On the shortcomings of popular thinking, Berton continues:
Libraries make us literate. And illiteracy in London, as a recent Free Press report showed, is far more prevalent than too many of us think.
It would strike us as odd that illiteracy should be so prevalent given the prevalence of libraries in London these days, but scrutinizing literacy-making claims for a system that has received an average annual budget increase of 4.9 per cent over the past six years is obviously not the kind of exercise in critical thinking that the library board would have in mind for us. Not when a crescendo of commas can make the literate and critical thinking Londoner:
Less illiteracy and more information for everyone makes a community prosperous, progressive, innovative, successful, resourceful, flexible, understanding, caring, co-operative …
For anyone currently doing a disservice to the comma community, however, Berton includes the helpful advice that libraries are "not as mysterious or as intimidating as" … you guessed it … "some might think."

See also:

London Public Library: out of control

The spoiled child

Oh, to be a Library administrator in London in the springtime

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Friday, October 17, 2008

The Tyranny of Nice

Kathy Shaidle and Pete Vere, authors of the new expose of Canada's "Human Rights" Commissions, on the Michael Coren Show last night.

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Thursday, October 16, 2008

Curtailing Rights Because They Care

The CRTC has launched "a proceeding", with a corresponding commission, effectively multiplying the bureaucrat count, to consider the problem of the internet. What a fine way to secure existing positions in a time of economic collapse. Check the CRTC course guide for opportunities in your community.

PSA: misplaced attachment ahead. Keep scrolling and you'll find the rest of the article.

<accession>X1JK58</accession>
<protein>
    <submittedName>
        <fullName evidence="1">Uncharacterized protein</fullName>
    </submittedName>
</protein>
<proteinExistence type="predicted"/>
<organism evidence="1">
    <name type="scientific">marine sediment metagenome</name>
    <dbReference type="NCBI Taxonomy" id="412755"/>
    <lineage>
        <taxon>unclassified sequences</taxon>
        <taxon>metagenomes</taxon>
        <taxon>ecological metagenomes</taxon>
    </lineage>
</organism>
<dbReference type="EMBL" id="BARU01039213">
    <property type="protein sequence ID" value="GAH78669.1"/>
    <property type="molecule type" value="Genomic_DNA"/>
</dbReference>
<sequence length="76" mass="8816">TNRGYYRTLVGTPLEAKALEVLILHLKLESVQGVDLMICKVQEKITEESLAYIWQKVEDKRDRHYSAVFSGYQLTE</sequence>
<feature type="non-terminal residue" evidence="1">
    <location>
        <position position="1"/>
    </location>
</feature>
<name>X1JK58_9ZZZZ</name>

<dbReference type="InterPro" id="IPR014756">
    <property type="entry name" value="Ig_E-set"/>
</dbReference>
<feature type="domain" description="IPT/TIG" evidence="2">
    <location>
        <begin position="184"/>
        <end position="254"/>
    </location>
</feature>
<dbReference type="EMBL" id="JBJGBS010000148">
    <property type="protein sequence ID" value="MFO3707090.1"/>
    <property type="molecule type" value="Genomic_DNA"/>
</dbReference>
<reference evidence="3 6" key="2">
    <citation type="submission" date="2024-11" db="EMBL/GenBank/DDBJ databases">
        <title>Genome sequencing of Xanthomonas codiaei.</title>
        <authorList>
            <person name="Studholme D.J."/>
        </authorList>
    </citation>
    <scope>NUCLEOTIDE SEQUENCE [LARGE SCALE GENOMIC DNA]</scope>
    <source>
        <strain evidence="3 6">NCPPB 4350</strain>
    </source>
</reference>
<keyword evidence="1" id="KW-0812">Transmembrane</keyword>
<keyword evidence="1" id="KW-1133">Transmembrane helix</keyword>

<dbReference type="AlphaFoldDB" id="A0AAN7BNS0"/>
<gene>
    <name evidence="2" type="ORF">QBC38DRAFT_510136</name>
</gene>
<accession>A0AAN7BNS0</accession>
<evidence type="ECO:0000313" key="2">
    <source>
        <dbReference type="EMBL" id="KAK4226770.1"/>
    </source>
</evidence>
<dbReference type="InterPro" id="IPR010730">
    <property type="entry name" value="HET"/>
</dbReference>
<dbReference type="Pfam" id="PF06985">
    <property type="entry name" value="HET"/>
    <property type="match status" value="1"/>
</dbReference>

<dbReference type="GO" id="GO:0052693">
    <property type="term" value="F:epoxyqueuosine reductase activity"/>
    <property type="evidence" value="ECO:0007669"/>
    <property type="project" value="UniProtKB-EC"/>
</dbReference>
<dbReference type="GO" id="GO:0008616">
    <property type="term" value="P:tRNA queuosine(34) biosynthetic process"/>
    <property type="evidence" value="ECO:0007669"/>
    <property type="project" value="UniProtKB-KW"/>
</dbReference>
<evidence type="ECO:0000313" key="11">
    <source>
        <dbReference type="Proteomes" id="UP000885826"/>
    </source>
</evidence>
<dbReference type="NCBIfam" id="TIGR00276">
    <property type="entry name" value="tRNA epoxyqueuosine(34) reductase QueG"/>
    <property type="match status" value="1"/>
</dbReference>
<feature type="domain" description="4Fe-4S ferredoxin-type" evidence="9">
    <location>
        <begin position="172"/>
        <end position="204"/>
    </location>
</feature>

The government agency says the proceeding will include a public hearing starting on February 17, 2009, in Gatineau, Que where the federal government is inviting comments on "the significance of broadcasting in new media and its impact on the traditional broadcasting system"

In simple terms, the agency is trying to establish a role for itself in the regulation of what Canadians can and should be able to see over the internet similar to the way the commission regulates what Canadians can see over Canadian radio and television.

The result of these hearings could result in in the overturning of a 1999 decision that exempted from regulation broadcasters that distribute their video content over the Internet. The hearings will also examine a 2007 decision that took a hands off approach to broadcasters and wireless companies who were sending video through cellphones and other mobile devices.

In a written statement this week, the federal bureaucrats said the review was required now because Canadians are now spending more time watching video over the internet and mobile devices. The Commission, therefore, wishes to consult on the "the appropriateness of the Commission's exemption orders for new media and mobile broadcasting services." (Digital Home)
CP: The Broom

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Et community organizers

Students of social science, must fear popular approval: Evil is with them when all men speak well of them.